Well, its a bit of a juggle - but I make sure I find time to do what I really love doing - working with my hands. The best part of it is, saving enough money to make more books, and travel to places I haven't been before to learn something new. I recently went to the Philippines for a course on Pineapple fiber and natural dyes.

Ah, you travel! Do you have a favorite place somewhere in the world? 
I love to travel! It's my main incentive for work! Every place has its own unique smell, flavour, experience. I can't say which is my favourite. But if I had to choose, I would say, Auroville, Paris, Zanskar valley, Mussoorie to name a few.

What is there a place you still would like to explore?
I would love to go to Turkey, Greece, Moscow and Berlin. And if I can combine Bookbinding or papermaking in any way in these places - I don't think I would ever leave!

Tell us a little more about your shop: What do you make and sell?
The market in India is still at a nascent stage, and its very hard to sell handmade books/products here. In fact, I have to create a market. And that's basically what led me to trying out Etsy.
My shop is fairly new. I started only 4 months ago. I haven't had any sales, and I am partly to blame as I don't find the time to maintain and update my shop as often as I would like. I have made a few custom-made books though, which I really enjoyed.

I love making Coptic bound journals and accordions with decorative covers and handmade papers. I just love finding the perfect ribbon, paper, thread and wood blocks for printing. A book can take me very long to make, because I like to wait until I find just the perfect ingredients.

Where is the source of your inspiration? Do you have a special way or place to get ideas?
The world around me, beautiful paper, cloth, an interesting piece of ribbon or button that I find on the road. Usually it's the materials that inspire the final book.
When I was in Vermont, the beautiful trees inspired me to make a journal to document them. For it, I made paper out of Gampi fiber and put it together in an accordion form. I made the covers from Banana paper from the Auroville press and found the perfect twigs for the closure.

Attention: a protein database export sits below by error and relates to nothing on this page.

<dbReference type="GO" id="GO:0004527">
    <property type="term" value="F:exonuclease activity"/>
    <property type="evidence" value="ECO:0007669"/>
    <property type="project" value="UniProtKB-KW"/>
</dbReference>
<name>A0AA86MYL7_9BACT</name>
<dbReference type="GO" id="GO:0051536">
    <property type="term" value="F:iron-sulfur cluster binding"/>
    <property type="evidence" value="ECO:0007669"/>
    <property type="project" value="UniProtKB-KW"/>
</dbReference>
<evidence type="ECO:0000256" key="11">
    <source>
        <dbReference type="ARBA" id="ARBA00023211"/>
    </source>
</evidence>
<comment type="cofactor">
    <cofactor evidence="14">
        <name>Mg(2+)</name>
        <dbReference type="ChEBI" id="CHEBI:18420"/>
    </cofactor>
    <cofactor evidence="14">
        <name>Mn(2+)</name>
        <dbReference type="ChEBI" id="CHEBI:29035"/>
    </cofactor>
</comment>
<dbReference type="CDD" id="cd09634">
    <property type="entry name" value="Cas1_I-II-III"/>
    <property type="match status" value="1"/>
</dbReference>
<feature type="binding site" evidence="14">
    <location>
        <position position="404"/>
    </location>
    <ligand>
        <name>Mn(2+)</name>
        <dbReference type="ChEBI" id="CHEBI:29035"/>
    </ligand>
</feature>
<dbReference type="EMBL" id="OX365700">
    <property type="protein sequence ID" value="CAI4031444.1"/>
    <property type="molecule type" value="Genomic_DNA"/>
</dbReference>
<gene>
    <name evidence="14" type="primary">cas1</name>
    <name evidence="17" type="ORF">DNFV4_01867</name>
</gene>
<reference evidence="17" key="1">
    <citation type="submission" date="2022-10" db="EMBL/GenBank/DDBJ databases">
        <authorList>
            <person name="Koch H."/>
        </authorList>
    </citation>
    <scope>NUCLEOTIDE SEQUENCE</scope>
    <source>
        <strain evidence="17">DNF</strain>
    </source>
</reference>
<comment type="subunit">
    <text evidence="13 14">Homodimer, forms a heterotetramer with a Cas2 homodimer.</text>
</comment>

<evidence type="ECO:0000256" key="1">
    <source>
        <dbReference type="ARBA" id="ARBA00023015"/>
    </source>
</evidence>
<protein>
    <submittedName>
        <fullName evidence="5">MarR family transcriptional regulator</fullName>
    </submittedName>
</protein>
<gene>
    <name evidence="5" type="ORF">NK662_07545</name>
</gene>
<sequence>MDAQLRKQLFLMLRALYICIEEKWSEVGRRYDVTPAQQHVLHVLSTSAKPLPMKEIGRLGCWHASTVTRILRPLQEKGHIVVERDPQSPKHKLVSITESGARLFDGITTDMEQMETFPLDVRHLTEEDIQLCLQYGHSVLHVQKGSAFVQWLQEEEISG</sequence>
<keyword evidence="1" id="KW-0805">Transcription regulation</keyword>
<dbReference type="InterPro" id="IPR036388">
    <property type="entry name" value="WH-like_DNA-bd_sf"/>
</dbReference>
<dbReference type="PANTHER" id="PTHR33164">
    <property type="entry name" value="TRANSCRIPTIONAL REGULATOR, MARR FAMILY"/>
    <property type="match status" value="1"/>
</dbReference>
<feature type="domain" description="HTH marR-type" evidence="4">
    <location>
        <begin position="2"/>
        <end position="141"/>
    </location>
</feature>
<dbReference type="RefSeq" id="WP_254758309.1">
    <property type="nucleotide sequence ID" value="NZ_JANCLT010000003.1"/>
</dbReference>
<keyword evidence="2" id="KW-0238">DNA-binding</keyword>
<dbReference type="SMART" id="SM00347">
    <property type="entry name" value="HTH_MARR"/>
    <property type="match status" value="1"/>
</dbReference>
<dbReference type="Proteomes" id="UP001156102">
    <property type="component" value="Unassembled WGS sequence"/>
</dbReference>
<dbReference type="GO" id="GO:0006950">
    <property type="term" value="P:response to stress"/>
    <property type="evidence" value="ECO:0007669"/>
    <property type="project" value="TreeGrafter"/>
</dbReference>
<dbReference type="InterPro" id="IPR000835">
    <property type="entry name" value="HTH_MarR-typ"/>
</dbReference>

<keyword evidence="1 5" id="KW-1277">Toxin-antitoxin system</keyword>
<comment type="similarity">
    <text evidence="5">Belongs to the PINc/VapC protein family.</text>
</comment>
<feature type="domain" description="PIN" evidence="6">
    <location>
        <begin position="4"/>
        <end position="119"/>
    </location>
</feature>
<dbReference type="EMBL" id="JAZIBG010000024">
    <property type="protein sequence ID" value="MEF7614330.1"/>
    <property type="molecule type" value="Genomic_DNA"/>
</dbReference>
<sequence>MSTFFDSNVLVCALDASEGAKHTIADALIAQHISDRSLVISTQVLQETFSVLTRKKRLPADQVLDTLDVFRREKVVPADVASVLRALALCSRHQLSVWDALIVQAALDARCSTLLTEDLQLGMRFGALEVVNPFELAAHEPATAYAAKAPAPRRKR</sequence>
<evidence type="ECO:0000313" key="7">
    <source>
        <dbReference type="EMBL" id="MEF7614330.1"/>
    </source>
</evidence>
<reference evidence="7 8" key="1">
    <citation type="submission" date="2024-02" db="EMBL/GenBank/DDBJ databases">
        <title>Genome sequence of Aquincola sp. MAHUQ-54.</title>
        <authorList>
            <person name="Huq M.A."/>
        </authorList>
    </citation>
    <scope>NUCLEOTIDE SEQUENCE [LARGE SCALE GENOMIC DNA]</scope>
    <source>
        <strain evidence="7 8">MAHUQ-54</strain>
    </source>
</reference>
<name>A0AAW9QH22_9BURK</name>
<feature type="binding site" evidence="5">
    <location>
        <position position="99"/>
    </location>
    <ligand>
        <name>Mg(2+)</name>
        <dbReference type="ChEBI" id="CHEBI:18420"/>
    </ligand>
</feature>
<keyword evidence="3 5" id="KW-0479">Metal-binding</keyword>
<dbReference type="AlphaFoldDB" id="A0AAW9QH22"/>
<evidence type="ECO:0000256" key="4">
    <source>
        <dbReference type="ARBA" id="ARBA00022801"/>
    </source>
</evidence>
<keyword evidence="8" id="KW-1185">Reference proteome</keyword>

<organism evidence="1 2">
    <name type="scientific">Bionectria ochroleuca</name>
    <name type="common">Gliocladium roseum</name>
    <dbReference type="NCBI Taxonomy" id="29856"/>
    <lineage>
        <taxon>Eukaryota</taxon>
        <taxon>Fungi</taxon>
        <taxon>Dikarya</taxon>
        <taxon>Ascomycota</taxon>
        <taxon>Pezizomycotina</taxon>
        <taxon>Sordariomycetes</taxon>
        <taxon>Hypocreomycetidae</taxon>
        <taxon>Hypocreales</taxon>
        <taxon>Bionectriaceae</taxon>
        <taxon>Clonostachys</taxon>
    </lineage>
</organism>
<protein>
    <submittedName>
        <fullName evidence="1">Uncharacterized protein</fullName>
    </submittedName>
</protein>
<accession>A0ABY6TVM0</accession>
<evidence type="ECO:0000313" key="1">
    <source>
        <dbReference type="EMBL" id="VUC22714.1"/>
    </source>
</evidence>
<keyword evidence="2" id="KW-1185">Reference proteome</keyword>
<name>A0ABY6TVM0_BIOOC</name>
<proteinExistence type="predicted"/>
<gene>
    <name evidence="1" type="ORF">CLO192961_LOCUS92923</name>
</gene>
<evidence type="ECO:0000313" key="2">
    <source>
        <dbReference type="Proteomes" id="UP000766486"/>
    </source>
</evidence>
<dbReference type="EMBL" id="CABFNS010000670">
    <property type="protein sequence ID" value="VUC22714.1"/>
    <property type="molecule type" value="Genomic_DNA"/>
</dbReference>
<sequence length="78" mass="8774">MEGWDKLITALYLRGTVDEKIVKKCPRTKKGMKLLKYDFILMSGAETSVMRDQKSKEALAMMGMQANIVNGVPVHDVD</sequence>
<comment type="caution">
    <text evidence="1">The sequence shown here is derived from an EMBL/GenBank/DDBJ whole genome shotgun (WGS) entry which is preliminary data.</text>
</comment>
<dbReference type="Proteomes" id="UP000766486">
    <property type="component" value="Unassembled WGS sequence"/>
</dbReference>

What's the most challenging part of your crafting?
I would say the most challenging part of bookbinding in India is having to explain to everyone what that actually means. I mean we have hand-bound books here - but it isn't considered a craft, let alone art. No one understands how much time and effort something like this takes. As a result there is no market, no interest, and no understanding or knowledge. It's extremely frustrating and also lonely.
There are no special tools or thread or good quality board that is locally available. I have to get my tools custom made, ask someone coming from abroad to get me good waxed linen... Its hard.

Do you have special plans for your crafting and your shop for the future? New skills you would like to acquire, new techniques to learn, new materials to use, new ways for marketing and promotion to go?
Well, this summer I'm going to be traveling to the US, back to Haystack to do a course in Paper by Beatrice Coron thanks to the work-study scholarship I applied for. I am also planning to intern at Cave Paper in Minneapolis.
I would definitely like to expand my binding skills. While I am there, I hope to find people interested in taking on interns in their binderies.
As for the shop, I plan to add boxes, and precious stacks of deckle edge handmade paper from all the fiber I've been sourcing.

Thank you, Radha for taking your time talking with me. 
Thank you for this amazing opportunity!

If you want to see more of her books, click here to be brought directly to her Etsy-Shop.

3 comments:

Doel said...
Wow! This interview was very inspiring. Makes me want to start making things with my hands almost immediately!
Sarah Richardson said...
What an amazing interview! Your animation was lovely, as are your books.

And thanks for speaking about the difficulty in getting supplies. I hadn't realized that could be another obstacle in making things you really love.
KarleighJae said...
Your film was amazing! It must have taken quite a long time to design and put it all together. Beautiful work Radha!